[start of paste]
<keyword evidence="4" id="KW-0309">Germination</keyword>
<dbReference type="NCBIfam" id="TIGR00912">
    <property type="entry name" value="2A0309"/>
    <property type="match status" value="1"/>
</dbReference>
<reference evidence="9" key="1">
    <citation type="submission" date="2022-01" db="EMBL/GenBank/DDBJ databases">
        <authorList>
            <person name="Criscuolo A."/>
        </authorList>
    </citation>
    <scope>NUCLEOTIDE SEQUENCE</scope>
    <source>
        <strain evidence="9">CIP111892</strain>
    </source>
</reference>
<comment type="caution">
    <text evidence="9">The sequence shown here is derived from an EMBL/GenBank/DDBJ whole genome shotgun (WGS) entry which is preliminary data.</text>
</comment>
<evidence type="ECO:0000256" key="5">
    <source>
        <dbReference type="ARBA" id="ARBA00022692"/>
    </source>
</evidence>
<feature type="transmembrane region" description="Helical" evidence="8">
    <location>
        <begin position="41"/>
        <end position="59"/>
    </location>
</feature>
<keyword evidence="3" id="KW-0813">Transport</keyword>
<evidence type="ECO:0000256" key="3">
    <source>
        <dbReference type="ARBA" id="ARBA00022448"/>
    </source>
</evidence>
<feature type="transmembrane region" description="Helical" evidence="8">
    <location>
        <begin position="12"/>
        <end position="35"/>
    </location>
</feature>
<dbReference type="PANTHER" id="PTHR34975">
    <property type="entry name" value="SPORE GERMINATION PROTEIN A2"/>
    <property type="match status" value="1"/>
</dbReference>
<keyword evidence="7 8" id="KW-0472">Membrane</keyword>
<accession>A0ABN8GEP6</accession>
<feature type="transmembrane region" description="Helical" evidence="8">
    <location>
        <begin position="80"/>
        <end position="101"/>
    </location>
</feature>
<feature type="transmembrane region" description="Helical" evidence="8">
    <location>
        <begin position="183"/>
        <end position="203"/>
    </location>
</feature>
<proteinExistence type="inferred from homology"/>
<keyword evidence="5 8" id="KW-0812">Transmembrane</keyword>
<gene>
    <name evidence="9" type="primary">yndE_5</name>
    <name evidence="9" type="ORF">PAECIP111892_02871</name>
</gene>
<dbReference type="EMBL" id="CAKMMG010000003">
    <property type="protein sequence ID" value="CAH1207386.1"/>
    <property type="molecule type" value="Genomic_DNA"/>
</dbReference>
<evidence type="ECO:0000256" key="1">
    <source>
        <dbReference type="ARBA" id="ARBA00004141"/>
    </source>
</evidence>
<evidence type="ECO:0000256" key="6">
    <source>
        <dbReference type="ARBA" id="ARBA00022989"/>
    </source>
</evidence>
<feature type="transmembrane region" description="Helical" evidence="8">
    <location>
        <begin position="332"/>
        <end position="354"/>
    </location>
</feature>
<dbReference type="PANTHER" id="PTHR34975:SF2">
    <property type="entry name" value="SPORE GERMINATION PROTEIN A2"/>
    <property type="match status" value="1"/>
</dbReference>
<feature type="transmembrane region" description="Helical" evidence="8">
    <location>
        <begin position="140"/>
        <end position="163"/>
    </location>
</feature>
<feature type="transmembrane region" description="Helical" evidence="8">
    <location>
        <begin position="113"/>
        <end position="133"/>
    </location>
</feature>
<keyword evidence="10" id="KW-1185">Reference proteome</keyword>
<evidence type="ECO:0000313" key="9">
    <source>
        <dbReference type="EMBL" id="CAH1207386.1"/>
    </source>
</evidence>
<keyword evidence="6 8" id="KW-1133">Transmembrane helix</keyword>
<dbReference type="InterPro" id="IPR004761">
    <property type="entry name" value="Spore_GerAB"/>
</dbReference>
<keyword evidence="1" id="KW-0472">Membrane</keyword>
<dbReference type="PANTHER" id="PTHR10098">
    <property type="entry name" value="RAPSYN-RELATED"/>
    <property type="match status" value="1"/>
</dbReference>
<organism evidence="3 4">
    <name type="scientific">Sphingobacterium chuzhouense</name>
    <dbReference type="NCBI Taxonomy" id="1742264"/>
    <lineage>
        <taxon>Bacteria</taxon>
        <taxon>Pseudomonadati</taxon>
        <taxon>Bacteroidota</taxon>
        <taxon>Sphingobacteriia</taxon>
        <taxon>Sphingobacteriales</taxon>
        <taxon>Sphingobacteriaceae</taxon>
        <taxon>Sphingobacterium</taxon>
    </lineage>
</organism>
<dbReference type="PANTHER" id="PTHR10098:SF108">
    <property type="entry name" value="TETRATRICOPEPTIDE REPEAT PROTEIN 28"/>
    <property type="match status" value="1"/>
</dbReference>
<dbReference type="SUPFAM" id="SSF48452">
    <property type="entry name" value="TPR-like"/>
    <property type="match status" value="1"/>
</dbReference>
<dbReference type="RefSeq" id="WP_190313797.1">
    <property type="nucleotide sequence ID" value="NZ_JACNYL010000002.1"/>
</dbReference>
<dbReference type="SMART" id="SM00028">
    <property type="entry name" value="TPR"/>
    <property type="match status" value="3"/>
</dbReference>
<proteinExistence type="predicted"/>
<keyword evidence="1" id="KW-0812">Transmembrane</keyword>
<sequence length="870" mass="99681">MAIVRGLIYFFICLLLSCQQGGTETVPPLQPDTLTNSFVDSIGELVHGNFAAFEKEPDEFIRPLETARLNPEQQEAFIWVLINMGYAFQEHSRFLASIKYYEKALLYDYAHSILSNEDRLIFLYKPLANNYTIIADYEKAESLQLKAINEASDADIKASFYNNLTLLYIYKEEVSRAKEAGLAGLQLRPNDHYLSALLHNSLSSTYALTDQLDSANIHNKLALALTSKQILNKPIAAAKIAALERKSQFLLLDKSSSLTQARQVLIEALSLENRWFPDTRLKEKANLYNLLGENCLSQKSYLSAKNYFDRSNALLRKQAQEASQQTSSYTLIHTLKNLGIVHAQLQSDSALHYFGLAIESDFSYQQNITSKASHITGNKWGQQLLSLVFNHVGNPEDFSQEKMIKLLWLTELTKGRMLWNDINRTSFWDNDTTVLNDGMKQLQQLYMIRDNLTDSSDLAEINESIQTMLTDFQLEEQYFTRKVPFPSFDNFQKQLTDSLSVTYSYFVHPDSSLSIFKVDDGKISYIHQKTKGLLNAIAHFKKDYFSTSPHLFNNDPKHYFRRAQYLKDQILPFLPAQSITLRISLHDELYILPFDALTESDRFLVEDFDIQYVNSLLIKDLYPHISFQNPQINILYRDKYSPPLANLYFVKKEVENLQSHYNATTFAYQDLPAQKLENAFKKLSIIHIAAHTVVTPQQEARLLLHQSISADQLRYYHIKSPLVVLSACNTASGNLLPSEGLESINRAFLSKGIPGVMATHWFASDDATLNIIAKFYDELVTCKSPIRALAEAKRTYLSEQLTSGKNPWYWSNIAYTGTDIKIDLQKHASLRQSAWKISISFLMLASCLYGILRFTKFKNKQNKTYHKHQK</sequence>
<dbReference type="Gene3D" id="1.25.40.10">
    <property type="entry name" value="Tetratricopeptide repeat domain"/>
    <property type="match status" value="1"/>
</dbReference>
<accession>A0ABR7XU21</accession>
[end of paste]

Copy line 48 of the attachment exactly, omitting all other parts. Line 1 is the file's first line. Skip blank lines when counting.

<accession>A0ABN8GEP6</accession>